It’s no secret that coming back to college after a hiatus is difficult. The University of Wisconsin–Madison supports returning adult students through Adult Career and Special Student Services (ACSSS). Rachel Smith, for example, was honored by ACSSS at an April 2018 event, receiving the University League Scholarship to finish her degree.
Smith began at UW–Madison in 2003. After getting married, buying a home, and raising a family, she returned in 2012 to continue her undergraduate career in psychology. She commuted 120 miles a day while taking care of her five children with her husband. Smith plans to complete her degree this year and hopes to have a career helping children and families. She believes resolve and perseverance are vital in overcoming obstacles to getting a degree later in life.
Here, Smith paints an honest portrait of what it’s like to be a returning adult student:
My return to school has involved patience and keeping my sights set on the primary goal: graduating so that I could be an example for our kids and better our lives. I knew completing my degree wasn’t going to happen overnight. I didn’t know how our family was going to weather all of the demands that this would require. But my husband told me, “Enroll, and we’ll adjust along the way.” I did and have slowly but surely completed semesters with pregnancies in between.
I’m incredibly thankful that my support system, which includes my husband, mom, and sister, was ready to adapt along the way. I was enrolled with a three-month-old and pumped in between classes, as well as while pregnant with a daughter who was high risk. Every step of the way these three people always asked, “What do you need from me?” Without that, my journey would have been much harder.
The kids have gotten used to walking to grandma’s house after school and getting picked up by daddy, who would then make dinner while I was at school. They get excited when their aunt picks them up for school on her lunch break. It’s more chaotic than when I was a stay-at-home mom, but it’s still stable and consistent for the kids.
I needed to remind myself very often that I had an important goal. There were many nights that I was behind on laundry, grocery shopping, yard work, responding to emails, checking the kids’ backpacks, you name it. It was overwhelming and easy to trick myself into thinking I was failing.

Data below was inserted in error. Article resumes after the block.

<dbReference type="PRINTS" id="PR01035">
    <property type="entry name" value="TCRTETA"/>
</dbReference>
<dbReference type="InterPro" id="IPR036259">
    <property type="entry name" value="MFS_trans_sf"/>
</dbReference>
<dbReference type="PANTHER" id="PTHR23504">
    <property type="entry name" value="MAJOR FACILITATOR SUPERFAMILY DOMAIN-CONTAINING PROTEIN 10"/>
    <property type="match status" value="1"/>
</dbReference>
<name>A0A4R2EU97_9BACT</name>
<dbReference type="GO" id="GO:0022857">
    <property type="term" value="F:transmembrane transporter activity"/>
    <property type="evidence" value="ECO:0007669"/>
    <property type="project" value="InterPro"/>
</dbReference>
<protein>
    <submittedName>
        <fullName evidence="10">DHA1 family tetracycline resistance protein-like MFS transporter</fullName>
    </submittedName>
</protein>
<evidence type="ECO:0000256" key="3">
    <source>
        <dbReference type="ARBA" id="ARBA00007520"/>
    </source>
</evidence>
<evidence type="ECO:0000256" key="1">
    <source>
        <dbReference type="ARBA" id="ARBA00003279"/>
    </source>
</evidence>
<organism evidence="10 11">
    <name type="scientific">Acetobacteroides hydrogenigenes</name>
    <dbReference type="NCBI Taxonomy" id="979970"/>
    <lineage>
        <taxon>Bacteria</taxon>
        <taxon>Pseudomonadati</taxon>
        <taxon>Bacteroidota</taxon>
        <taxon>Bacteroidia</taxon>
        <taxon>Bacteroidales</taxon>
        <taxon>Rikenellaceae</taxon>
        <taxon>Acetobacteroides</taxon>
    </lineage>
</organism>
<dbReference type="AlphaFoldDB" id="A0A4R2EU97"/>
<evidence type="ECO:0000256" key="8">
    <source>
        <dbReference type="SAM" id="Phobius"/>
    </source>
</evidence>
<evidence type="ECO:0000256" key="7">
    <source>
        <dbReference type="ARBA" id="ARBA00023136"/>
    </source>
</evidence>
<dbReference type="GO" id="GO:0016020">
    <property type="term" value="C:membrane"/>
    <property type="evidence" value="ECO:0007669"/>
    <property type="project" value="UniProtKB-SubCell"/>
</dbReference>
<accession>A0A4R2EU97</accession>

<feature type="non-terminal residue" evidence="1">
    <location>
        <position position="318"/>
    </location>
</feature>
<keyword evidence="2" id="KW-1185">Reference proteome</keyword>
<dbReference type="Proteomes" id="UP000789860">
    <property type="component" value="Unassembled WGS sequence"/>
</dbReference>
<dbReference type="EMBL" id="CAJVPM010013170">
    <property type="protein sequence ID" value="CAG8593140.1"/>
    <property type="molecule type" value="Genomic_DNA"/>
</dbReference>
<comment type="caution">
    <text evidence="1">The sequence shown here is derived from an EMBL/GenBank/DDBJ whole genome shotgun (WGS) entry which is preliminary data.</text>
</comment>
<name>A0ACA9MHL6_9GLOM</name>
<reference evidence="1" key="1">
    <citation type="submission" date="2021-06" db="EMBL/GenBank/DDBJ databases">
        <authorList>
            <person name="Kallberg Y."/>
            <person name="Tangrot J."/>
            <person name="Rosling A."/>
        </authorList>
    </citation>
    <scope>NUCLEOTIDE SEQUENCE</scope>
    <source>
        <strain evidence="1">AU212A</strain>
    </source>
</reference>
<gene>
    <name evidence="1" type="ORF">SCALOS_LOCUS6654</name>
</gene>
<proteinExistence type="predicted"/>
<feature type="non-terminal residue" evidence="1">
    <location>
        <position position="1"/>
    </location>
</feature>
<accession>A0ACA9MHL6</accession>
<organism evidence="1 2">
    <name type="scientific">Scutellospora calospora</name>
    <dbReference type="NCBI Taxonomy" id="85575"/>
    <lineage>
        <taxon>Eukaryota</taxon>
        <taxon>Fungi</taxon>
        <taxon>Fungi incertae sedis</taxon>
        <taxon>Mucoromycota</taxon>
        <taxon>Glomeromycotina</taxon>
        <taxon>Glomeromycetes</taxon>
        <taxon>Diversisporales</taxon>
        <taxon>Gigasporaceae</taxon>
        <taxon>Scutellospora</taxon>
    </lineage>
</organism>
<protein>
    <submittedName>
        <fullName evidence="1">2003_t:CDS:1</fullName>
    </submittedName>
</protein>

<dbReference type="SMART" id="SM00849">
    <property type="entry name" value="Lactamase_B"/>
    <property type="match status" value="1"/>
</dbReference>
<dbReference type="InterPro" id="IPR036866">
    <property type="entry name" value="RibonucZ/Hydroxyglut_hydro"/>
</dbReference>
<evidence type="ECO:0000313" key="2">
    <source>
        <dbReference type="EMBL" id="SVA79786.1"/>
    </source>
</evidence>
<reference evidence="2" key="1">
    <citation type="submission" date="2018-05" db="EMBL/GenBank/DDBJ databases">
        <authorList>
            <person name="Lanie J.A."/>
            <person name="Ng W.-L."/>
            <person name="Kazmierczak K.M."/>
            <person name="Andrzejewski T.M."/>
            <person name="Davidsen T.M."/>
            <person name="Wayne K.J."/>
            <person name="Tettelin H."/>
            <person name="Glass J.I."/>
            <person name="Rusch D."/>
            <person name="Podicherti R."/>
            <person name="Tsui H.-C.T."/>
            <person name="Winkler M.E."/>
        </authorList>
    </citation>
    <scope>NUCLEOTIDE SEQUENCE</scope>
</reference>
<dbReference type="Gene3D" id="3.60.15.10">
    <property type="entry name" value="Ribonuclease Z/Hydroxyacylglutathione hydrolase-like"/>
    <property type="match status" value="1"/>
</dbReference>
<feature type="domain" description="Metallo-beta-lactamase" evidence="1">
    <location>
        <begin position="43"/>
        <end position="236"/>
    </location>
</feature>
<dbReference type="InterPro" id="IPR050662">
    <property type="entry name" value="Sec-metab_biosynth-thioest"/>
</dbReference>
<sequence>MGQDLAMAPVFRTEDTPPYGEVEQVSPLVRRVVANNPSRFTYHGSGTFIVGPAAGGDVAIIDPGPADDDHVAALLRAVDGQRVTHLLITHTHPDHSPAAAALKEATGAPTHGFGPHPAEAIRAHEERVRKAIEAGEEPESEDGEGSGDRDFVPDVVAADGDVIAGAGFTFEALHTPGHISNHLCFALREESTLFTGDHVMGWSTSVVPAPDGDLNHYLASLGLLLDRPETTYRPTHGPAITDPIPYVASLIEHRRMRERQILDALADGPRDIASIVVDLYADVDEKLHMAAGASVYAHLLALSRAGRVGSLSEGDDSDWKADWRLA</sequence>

These were all fleeting things—I was temporarily behind on laundry, but I would catch up when I could. Would this small setback matter in three months? A year? Probably not. It was part of my journey, so I didn’t focus on it or beat myself up about it.
I tried to focus on the big picture for all of my classes as well. It’s easy to get overwhelmed with specific assignments, to the point where it all feels intimidating. I’ve learned that if I stay consistent and do what I can, when I can, I’ll do just fine.
We’ve experienced a lot of setbacks throughout the years during my return to school. I’ve been stranded halfway home in Columbus, Wisconsin, twice—once due to a brake caliper and once to a leaky radiator. My husband and I joke that we should just buy a house there.
I’ve left for school and was at the edge of leaving our town when I received a phone call from the elementary school that my daughter had lice. I turned around and shampooed her hair with lice shampoo as I washed down every inch of our house. This same daughter also suffered a sprained ankle at recess on my first day of school.
Our entire family came down with the flu, and I worked on homework in between comforting feverish kids then struggled to stay awake and do homework as I endured the flu myself.
Eyes on the prize
Almost all of these events caused me to miss class. That can be rough, especially when part of your grade can count on it. I’ve learned that many of my teachers understand, and sometimes it’s worth it for me to take the hit on my grade. That might sound ridiculous to a traditional student, but my life isn’t like theirs.
My priority is my family and doing what is best for them. Sometimes that means losing a couple of participation points here and there. Again, it comes back to looking at the big goal and knowing that all of this is part of a great journey.
To learn more about the options for returning adult students at the University of Wisconsin–Madison, contact Adult Career and Special Student Services at 608-263-6960, firstname.lastname@example.org.